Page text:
The international community expressed alarm and concern after Iran launched missile attacks on the United States' military bases in Iraq on Wednesday, spiking fears of a full-blown conflict in the Middle East.
Iran has said that it attacked the military bases in retaliation to the US drone strike on Iranian commander Qassem Soleimani that killed him last week. Iraq’s military said 22 missiles were launched on the Ain al-Asad air base in western Anbar province and a base in the Iraqi Kurdish capital Erbil, causing no casualties among Iraqi forces.
With US President Donald Trump set to make a statement soon, countries urged for calm and restraint.
China hopes for matters to cool off
China's foreign ministry expressed concern about the spike in tensions in the Middle East and said that it hopes matters can swiftly cool off.
Following the attacks, Foreign Ministry spokesman Geng Shuang told reporters that Beijing has called for restraint by all sides and is in close consultation with the governments involved, including at the UN and through China's embassy in Baghdad.
Russia warns of nuclear war
Russian lawmaker Vladimir Dzhabarov warned that a conflict between the US and Iran might lead to a nuclear war.
"Reciprocal strikes by the US and Iran may lead to an all-out war in the region," Dzhabarov said. "If Washington sees that it can't achieve its goals, there's a danger of a nuclear war."
He said that the UN Security Council should get involved to prevent further escalation in the Middle East.
Germany condemns Iranian attacks
Germany condemned the Iranian missile strike at bases in Iraq used by US forces. Defense Minister Annegret Kramp-Karrenbauer said that the German government "rejects this aggression in the sharpest possible terms".
"It's now particularly up to the Iranians not to engage in further escalation," she told German public broadcaster ARD.
Britain tells Iran not to repeat 'reckless' attacks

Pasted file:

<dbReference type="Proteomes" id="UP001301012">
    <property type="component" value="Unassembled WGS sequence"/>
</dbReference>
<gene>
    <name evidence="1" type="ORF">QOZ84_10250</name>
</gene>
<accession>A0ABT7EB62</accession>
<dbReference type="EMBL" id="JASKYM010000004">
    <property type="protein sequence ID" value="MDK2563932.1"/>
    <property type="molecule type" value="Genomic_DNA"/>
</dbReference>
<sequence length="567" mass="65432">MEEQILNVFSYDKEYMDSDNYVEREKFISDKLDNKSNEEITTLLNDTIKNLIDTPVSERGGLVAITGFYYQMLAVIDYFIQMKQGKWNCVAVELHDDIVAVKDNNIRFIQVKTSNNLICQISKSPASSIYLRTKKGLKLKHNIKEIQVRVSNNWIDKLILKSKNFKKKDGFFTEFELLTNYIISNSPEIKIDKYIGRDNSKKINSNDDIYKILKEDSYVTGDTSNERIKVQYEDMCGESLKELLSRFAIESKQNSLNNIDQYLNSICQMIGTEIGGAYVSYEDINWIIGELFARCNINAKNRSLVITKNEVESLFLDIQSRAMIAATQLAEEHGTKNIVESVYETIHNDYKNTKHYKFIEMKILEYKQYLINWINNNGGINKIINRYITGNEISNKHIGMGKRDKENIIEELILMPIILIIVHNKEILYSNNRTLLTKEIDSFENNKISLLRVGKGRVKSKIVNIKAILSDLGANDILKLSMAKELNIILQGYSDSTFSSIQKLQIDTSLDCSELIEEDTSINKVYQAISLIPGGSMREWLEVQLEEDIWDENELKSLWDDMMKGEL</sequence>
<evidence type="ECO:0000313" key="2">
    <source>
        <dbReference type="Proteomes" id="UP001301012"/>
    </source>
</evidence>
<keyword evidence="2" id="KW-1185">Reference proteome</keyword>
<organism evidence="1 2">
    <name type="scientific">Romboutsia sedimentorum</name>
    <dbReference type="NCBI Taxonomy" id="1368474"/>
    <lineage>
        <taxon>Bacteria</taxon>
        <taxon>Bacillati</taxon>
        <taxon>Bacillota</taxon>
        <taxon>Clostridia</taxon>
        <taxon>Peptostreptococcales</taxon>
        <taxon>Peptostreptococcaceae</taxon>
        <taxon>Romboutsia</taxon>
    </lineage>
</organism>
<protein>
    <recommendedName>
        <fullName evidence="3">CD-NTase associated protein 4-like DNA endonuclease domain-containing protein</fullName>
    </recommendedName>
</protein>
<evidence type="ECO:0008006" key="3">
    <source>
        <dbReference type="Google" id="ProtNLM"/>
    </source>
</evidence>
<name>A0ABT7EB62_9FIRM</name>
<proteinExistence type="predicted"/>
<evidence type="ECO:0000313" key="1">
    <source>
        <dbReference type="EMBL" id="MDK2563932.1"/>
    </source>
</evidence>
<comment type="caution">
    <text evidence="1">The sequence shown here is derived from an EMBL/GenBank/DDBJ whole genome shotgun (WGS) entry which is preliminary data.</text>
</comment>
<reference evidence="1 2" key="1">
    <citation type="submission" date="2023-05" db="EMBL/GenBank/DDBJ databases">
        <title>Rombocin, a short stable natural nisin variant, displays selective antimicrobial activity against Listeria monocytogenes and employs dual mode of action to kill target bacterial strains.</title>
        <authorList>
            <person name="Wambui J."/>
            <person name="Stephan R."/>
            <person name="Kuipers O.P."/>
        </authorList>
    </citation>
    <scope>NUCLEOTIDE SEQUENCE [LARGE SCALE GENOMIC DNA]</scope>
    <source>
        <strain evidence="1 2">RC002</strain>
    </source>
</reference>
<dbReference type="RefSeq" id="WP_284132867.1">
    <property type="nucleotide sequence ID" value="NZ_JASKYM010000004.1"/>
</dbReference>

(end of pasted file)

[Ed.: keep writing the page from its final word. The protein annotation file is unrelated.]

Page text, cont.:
The United Kingdom too condemned the attack and urged Iran to "not to repeat these reckless and dangerous attacks".
“We, of course, condemn the attack on Iraqi military bases hosting coalition forces. Iran should not repeat these reckless and dangerous attacks but must instead pursue urgent de-escalation,” British Prime Minister Boris Johnson told the UK parliament.
British Foreign Secretary Dominic Raab had earlier told Iran to "instead pursue urgent de-escalation".
"A war in the Middle East would only benefit Daesh (the militant Islamic State group) and other terrorist groups. Coalition forces are in Iraq to train local forces to fight the extremists," Raab had said.
France urges de-escalation on 'top priority'
France, like its fellow European Union members, also condemned the Iranian strikes and said de-escalation is the top priority as tensions mount further between Tehran and Washington.
"The priority is more than ever for a de-escalation," Foreign Minister Jean-Yves Le Drian said in a statement. "France remains determined to work to ease tensions and is in contact with all the parties to encourage restraint and responsibility."
The EU, however, said that it will spare no efforts in its attempts to keep alive an international deal preventing Iran from developing atomic weapons.
UAE hopes for de-escalation
Meanwhile, the energy minister of the United Arab Emirates said that he sees no immediate shortages in oil supplies, but that the Organization of the Petroleum Exporting Countries will be called in if there is an issue.
"The situation is not currently a war situation," Suhail Al-Mazrouei told reporters. "We are all hoping for de-escalation. I think wisdom will prevail despite the tension."
He said that the flow of oil has been maintained even in past times of war, adding: "So let's not exaggerate what's happening. There is no risk that we have seen to the Strait of Hormuz or the movement of oil yet."
He was referring to the narrow waterway between the Arabian Peninsula and Iran through which 20 per cent of the world's oil passes through.
His comments came as Brent crude oil jumped to around $70 a barrel amid heightened concerns over tensions between Iran and US.
Japan to urge nations to improve relations
Japan said that it will urge governments to do their utmost to help ease tensions following Iranian missile attacks.
Japanese Chief Cabinet spokesman Yoshihide Suga said that his government will coordinate with the related governments to "collect intelligence while we ensure the safety of Japanese citizens in the region".
He added: "Japan will also urge all related nations to do their utmost diplomatic effort to improve the relations."
Yoshihide said Japan remained on track to soon deploy a warship to the Gulf to help safeguard Japanese vessels and oil tankers transiting the area.
Nato tells Iran to 'refrain from further violence'
Nato chief Jens Stoltenberg joined Western countries in condemning Iranian rocket attacks on Iraqi bases housing US troops.
"I condemn the Iranian missile attacks on US and coalition forces in Iraq. Nato calls on Iran to refrain from further violence," Stoltenberg tweeted.
"Allies continue to consult and remain committed to our training mission in Iraq."
A Nato official said that there were no casualties among the troops on its training mission in Iraq, though on Tuesday the alliance said it was moving some personnel out because of the increased danger following Soleimani's killing.